Click for a soundtrack to this post: Washington Post March
Once again March 4 is here. I still get pleasure, probably a little childish, saying to people, “Today is my favorite day of the year.” I enjoy springing my March forth idea. Whoever I ask smiles, raises his eyebrows, and hazards the same guesses: “Is it your birthday? Your anniversary?” “No,” I say with a slight uplift at the end of my voice, urging him to guess again. I wait for the pause, the little chuckle, the slight wave of his right hand, as if wanting to gently bat this moment away, the faint shrug, the shake of the head, “I don’t know. What?” I deliver the punchline: “It’s the only day of the year that makes a sentence.” Another pause, eyes slightly a-squint, head cocked a few degrees to the right, thinking, and then, getting it, his eyes roll up and around, the universal reaction to a pun, “I get it. March Fourth.” “Right!” I raise my own hand, a loose fist of decisive energy. “March forth! To Victory! Onward!” At home here, when our children were young and still now, I play Sousa marches and, in fact, we march around a little, laughing and enjoying our own private joke. Once again we get it and after so many years of humoring dad, it now humors all of us.
I’ve been thinking a little differently about it this year. For me, the boldness, the decisive marching forth is becoming trust in something bigger, in Some One bigger, call it the Universe if you’d like (I don’t mind), but I’ll call it God. Always in the past I’ve focused on the boldness of the marching. Now, especially after making several big life decisions over the last few months, I realize taking the bold step needs a bit of faith it will land somewhere solid.
I’m chuckling again this year, pondering not just the well-worn but still-funny pun (I never tire of it), but this oxymoronic duo: decisive trust. The word decisive (as in marching forth!) feels active and bold. The idea has always been at the root of the word-play. Trust, however, carries a sense of passivity. It is when my nine month-old grandson leans back, relaxes, knows he’ll be cradled safely in the arms of his mother or father. Trust is the unthinking confidence anybody puts in food out of a can or a package that it won’t be bad. It’s turning the key in the ignition and, almost miraculously it sometimes seems to me, hearing the engine roar to life yet again. It’s setting the alarm at night, day after day, trusting it to awaken the sleeper so he’s not late for work. To trust a clock to wake you up in time to labor for your daily bread is an amazing bit of passive faith. You can let yourself sleep, knowing, trusting the gadget will do its job at the appointed time.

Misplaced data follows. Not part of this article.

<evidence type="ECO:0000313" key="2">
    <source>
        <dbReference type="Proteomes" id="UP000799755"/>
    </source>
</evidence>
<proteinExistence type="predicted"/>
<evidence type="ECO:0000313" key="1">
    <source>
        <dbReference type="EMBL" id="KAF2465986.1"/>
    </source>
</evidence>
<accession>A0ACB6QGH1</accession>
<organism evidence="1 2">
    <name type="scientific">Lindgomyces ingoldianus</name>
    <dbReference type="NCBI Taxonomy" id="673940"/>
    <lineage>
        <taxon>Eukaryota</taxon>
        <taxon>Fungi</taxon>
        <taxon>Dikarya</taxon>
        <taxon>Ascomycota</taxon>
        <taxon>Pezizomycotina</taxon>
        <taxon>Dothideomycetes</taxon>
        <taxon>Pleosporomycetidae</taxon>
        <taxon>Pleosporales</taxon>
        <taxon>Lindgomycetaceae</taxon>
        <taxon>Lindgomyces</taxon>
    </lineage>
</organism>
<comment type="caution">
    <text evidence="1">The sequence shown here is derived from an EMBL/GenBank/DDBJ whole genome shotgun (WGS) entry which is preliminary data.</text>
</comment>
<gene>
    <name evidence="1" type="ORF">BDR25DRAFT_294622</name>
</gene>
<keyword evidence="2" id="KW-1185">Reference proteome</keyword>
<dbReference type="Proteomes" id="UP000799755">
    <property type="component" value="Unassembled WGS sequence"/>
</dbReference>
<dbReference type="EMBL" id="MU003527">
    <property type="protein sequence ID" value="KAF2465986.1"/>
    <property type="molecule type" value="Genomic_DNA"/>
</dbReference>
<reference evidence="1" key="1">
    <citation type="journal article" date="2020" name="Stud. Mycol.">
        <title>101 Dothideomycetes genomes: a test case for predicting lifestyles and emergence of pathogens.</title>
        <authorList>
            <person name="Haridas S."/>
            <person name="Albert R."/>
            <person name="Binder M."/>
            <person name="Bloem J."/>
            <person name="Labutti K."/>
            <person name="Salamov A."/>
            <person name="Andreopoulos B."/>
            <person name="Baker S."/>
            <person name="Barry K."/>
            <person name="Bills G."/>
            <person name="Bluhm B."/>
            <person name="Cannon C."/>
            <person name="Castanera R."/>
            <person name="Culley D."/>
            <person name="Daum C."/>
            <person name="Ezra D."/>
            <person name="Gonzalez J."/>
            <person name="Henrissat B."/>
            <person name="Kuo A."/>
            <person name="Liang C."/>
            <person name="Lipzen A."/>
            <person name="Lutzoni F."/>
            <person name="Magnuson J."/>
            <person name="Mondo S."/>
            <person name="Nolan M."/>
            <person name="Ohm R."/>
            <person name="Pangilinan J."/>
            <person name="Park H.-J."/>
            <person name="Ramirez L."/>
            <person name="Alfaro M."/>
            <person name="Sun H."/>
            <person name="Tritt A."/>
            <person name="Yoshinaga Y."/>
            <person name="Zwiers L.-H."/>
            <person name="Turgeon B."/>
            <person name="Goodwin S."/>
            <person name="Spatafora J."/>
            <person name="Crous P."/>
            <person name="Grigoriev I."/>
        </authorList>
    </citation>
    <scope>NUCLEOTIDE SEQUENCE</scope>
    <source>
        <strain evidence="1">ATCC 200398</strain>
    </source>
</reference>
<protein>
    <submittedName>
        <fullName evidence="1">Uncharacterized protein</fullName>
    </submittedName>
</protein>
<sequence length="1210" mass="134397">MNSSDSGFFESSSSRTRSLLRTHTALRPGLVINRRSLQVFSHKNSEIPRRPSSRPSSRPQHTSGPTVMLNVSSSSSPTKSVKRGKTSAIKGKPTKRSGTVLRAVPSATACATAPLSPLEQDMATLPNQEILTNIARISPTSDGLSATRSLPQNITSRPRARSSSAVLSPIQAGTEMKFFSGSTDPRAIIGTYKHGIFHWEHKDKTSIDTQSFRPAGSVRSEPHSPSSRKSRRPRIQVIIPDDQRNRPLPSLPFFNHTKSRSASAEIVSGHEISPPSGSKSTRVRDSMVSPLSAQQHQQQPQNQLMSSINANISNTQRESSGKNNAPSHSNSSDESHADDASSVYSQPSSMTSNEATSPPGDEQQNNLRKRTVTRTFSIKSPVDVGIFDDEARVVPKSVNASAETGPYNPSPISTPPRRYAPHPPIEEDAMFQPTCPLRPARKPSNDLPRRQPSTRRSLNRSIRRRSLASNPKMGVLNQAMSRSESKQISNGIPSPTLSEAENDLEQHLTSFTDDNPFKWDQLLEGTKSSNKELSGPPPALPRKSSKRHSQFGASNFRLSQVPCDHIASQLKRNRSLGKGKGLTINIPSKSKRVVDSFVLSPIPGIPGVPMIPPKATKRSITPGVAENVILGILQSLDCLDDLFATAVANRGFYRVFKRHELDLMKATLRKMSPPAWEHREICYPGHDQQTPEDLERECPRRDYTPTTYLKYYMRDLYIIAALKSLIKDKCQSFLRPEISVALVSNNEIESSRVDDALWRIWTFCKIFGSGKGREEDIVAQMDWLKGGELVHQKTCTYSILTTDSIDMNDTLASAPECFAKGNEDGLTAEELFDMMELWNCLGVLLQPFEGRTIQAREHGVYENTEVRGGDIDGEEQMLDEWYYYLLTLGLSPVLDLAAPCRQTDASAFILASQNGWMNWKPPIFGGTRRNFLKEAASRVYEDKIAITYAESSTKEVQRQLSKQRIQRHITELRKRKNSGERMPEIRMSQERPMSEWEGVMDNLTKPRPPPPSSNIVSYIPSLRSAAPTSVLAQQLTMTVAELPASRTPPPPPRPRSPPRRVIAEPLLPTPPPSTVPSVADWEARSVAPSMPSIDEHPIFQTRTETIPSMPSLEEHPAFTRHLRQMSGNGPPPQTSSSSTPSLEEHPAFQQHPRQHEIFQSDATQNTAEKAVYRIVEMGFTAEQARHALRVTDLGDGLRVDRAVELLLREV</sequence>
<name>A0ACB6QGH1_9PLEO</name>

I’m thinking today about a passive activity, a marching forth, that knows the next step will land securely, firmly on Terra Firma, both actually and figuratively, the solid ground of this earth, the firm rock of God.
I’m thinking today’s marching forth can be, should be, must only be an active passivity, an action trusting the next footfall to land where it ought, in fact not even thinking much beyond that next solid step, knowing that worrying and wondering about the step after that is, well, at times at least, premature. Give us this day our daily, not yearly, bread.
I’m thinking today that John Philip Sousa’s lively strains will accompany a celebration of brazenly trusting God in a boldly passive marching forth, step-by-step, minute by minute, starting right now and continuing, continuing, continuing as it will to who knows, exactly, where.
Happy March Fourth!